Moody’s analysts say Sears and Kmart don’t have enough money — or access to money — to stay in business.
In a note published Wednesday, the analysts downgraded Sears’ liquidity rating, saying the company is bleeding cash and will have to continue to rely on outside funding or the sale of assets, such as real estate, to sustain operations.
“We recognise the risks associated with relying on these sources and continued shareholder support to finance its negative operating cash flow which is estimated by Moody’s to be approximately $1.5 billion this year,” the analysts wrote.
Kmart in particular is at risk of shutting down, according to Moody’s.
“The ratings… reflect our view on the uncertainty of the viability of the Kmart franchise in particular given its meaningful market share erosion,” the analysts wrote.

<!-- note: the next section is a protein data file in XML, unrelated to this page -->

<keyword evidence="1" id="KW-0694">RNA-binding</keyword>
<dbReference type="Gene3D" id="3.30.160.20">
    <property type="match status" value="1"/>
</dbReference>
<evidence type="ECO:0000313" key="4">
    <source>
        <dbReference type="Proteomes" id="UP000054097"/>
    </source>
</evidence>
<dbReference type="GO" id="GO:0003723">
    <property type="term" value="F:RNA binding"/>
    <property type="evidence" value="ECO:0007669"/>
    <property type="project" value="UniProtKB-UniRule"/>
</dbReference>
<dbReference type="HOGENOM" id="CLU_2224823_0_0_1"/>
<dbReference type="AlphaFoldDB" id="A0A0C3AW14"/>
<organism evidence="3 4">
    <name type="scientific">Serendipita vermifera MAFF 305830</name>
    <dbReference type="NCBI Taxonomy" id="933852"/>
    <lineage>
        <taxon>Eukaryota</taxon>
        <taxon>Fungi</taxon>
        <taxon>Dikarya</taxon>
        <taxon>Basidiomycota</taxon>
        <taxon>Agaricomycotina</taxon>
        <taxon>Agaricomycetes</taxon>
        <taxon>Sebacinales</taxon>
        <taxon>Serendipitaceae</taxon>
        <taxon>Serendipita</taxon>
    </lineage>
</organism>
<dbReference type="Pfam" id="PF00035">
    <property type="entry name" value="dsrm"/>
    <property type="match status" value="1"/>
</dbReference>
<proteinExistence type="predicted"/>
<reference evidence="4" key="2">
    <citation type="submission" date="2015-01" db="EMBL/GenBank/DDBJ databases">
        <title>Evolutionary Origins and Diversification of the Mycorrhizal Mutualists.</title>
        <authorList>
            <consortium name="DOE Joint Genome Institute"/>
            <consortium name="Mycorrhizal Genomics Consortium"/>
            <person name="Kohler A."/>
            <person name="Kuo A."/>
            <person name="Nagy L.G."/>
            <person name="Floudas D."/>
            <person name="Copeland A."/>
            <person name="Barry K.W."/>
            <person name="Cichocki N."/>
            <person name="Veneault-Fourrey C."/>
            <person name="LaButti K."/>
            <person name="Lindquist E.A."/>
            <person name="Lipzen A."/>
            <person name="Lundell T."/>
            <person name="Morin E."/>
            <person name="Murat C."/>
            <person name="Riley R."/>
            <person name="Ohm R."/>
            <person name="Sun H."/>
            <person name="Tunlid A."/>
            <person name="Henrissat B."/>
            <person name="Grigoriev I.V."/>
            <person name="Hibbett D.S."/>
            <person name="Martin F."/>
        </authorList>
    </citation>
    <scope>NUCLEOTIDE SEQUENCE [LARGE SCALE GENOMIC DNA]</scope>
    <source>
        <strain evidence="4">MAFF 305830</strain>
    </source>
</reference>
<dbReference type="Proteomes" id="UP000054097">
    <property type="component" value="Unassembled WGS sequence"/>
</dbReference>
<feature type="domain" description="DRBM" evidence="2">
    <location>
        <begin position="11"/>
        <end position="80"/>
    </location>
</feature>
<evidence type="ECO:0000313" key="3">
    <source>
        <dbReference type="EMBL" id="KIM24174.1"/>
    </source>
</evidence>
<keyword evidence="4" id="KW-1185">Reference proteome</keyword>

Sears said in August that its cash and equivalents have fallen to $276 million from $1.8 billion one year ago.
As a result, the retailer was forced to accept $300 million in financing from Sears CEO Eddie Lampert’s hedge fund, ESL Investments, in the most recent quarter.
The company is losing cash as sales plunge at its namesake and Kmart stores.
Net sales fell 8.8% to $5.7 billion in the second quarter. Same-store sales plunged 7% at Sears stores and dropped 3.3% at Kmart stores.
Sales have been falling for years.
Sears’ sales dropped from $41 billion in 2000 to $15 billion in 2015.
Kmart, which merged with Sears in 2005, has seen its sales plunge from $37 billion to $10 billion in the same period.
Moody’s analysts noted that Sears has a sizable asset base, but “its debts are significant with approximately $3.5 billion of funded debt as well as an unfunded pension and post-retirement obligation of $2.1 billion.”
The company’s minimum pension contributions are an immediate threat to its cash flow. In 2016 and 2017, minimum pension contributions total approximately $596 million, analysts said.